“The Wrong Side of Right” by Jenn Marie Thorne

I have to admit: I’ve always found American elections ridiculous. They start campaigning so far in advance it is absolutely insane. They debate all issues dry well before election night and it becomes more performance than promise. And it completely dominates Canadian news, but I digress.

With the current political climate being what it is in the US, it isn’t surprising that writers have taken inspiration. Say hello to “The Wrong Side of Right,” a YA novel that describes an election campaign.

When teenage Kate Quinn’s mom dies that year, she meets her father for the first time. He’s a Republican politician whose running for president. His campaign team turns a potential scandal into a promotional opportunity. Everything changes for Kate when she is thrust into the public eye, campaigns for causes she doesn’t necessarily support, and meets a family she never knew existed.

In an environment where everyone constantly adheres to party policy, it is hard to know who people actually are and Kate is constantly at risk of losing her identity. Should she stand up for what she believes in even if it opposes her father? Should she trust a boy she’s falling for, even if he’s on the wrong political side? Will she ever fit in with her new family if she’s true to herself?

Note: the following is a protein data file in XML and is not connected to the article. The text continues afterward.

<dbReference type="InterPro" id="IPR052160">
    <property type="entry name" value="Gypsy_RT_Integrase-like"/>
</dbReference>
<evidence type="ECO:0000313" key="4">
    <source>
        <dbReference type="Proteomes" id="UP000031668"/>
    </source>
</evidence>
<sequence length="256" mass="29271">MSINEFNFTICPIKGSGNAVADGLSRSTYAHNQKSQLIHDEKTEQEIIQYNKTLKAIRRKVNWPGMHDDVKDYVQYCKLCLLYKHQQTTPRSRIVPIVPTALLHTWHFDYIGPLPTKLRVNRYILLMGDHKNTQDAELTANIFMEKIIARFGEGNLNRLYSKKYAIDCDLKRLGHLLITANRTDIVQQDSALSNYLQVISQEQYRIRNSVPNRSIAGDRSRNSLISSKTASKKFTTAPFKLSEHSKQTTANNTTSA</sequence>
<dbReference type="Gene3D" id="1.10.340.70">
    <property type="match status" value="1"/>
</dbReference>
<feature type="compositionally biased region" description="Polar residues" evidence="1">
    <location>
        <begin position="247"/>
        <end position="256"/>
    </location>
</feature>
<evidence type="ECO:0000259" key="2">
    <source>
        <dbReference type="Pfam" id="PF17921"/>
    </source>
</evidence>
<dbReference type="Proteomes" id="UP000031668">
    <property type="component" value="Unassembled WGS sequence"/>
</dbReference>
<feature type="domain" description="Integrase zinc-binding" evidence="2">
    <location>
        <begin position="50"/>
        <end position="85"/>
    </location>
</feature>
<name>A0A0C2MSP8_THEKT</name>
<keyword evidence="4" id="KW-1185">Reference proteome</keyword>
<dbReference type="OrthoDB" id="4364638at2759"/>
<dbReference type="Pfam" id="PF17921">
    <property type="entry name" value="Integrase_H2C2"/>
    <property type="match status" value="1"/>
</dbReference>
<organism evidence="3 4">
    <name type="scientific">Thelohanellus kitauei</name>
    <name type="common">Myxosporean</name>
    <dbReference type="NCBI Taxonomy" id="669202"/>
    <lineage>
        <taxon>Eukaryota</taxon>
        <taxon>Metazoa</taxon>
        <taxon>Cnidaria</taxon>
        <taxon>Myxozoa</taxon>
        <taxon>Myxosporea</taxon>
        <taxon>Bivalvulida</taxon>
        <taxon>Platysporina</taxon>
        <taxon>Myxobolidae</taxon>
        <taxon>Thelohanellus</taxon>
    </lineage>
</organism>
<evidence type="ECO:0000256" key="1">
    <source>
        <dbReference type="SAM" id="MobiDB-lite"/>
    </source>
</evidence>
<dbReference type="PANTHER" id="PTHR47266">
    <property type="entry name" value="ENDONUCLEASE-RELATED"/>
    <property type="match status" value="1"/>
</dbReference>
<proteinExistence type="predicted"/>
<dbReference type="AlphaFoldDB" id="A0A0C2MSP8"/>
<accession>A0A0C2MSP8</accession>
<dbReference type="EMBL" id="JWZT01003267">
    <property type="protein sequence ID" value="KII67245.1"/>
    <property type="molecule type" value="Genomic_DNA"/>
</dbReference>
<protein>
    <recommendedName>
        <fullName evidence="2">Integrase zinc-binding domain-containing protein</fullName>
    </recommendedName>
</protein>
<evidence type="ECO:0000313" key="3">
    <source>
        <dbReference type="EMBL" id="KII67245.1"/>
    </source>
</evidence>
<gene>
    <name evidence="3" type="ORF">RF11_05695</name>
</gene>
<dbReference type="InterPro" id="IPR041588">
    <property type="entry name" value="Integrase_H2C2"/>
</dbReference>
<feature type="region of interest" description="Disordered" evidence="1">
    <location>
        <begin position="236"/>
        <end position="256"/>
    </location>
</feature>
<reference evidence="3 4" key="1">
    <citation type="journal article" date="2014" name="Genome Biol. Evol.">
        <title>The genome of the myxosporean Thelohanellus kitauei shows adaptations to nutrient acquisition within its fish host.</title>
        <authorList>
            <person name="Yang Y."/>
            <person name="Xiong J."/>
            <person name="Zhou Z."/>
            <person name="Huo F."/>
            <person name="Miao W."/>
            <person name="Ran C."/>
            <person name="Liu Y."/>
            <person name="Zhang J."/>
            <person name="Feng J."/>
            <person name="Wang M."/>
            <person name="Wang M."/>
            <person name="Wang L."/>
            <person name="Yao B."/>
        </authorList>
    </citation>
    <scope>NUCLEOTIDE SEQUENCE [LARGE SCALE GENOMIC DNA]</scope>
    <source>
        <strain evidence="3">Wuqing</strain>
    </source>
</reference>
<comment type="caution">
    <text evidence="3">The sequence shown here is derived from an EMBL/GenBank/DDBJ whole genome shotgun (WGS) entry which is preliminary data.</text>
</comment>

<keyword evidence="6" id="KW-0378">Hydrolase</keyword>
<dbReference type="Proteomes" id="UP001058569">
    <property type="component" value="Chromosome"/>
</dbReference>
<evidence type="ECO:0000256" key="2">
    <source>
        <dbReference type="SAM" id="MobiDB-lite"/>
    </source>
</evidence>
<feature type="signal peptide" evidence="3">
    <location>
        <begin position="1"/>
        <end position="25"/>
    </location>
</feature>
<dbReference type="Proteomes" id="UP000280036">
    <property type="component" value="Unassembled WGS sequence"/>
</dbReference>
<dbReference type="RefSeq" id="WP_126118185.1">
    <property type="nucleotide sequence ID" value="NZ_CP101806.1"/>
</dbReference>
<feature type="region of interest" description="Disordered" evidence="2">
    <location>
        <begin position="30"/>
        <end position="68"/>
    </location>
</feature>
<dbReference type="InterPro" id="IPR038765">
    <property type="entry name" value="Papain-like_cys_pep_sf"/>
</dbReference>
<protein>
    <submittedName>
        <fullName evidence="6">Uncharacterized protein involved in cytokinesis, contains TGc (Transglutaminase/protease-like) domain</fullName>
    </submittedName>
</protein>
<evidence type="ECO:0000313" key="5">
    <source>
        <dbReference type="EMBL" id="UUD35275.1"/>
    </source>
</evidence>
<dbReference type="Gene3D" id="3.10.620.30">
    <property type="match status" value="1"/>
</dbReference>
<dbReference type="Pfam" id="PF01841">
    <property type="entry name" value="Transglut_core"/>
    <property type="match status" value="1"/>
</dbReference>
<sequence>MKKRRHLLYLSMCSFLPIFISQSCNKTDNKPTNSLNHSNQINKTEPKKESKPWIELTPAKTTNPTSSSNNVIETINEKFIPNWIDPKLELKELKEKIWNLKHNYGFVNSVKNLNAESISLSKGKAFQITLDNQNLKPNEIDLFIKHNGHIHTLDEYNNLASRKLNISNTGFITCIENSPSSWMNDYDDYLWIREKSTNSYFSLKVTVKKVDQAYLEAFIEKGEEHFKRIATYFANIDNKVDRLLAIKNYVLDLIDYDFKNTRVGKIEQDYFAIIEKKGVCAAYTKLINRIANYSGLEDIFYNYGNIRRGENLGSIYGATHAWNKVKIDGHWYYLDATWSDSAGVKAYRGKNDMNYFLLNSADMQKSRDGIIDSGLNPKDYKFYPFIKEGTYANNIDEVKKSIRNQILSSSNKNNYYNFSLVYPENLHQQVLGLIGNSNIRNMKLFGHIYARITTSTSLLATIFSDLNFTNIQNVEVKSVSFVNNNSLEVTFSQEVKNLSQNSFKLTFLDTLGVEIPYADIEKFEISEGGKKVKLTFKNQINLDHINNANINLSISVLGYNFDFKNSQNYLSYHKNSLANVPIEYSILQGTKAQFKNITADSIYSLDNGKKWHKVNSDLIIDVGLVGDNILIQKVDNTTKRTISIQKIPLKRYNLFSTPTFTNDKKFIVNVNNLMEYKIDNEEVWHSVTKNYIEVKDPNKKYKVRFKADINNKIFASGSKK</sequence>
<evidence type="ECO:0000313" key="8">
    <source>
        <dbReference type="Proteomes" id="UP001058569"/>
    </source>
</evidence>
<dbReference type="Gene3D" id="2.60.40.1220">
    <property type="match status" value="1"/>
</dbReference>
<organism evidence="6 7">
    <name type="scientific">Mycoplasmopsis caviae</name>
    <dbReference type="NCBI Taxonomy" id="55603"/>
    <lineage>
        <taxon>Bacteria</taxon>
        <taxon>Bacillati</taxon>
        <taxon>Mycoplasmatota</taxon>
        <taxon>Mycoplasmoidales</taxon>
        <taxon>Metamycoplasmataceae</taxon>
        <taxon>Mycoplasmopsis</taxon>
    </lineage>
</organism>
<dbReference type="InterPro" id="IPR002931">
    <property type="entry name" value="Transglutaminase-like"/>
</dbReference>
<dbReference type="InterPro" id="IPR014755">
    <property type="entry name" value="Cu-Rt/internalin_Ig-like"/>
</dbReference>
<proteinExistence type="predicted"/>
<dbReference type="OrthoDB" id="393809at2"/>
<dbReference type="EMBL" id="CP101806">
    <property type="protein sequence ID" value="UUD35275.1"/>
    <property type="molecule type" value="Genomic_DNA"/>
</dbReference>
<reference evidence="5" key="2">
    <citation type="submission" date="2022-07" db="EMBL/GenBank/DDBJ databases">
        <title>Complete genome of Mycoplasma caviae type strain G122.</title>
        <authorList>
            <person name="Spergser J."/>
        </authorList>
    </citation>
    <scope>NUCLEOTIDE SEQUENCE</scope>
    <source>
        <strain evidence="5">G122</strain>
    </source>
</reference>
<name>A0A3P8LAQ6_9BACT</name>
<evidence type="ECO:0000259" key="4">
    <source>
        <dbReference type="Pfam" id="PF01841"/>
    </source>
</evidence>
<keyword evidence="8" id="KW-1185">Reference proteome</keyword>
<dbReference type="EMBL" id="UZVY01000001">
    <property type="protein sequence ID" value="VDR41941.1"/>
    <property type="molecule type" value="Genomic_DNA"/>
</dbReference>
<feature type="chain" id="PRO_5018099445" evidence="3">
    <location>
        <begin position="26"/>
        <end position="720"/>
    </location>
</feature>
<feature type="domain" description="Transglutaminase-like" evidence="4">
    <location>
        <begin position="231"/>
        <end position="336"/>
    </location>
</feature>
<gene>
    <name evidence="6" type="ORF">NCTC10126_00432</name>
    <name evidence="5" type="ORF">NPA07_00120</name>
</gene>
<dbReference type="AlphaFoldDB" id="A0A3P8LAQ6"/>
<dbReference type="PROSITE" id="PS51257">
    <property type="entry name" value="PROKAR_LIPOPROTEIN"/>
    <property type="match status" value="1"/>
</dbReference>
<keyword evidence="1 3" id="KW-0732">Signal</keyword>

Despite my poor interest in the subject, I found myself immediately swept up in the political drama. There are clear messages about people, politics, and extreme beliefs and how when they mix together there are necessary compromises.

However, this novel doesn’t just talk about political relationships. The strongest relationships are actually about family and friendship. There’s also a strong element of romance if you’re into that, which I am.

Of course, the most interesting part of the novel was the election’s conclusion. How the novel resolves and how the past election resolved and how they compare… well. You’ll have to read “The Wrong Side of Right” to find out what happens. Let’s just say in lieu of recent events the novel’s conclusion is most interesting.

 

Leave a Reply

Your email address will not be published. Required fields are marked *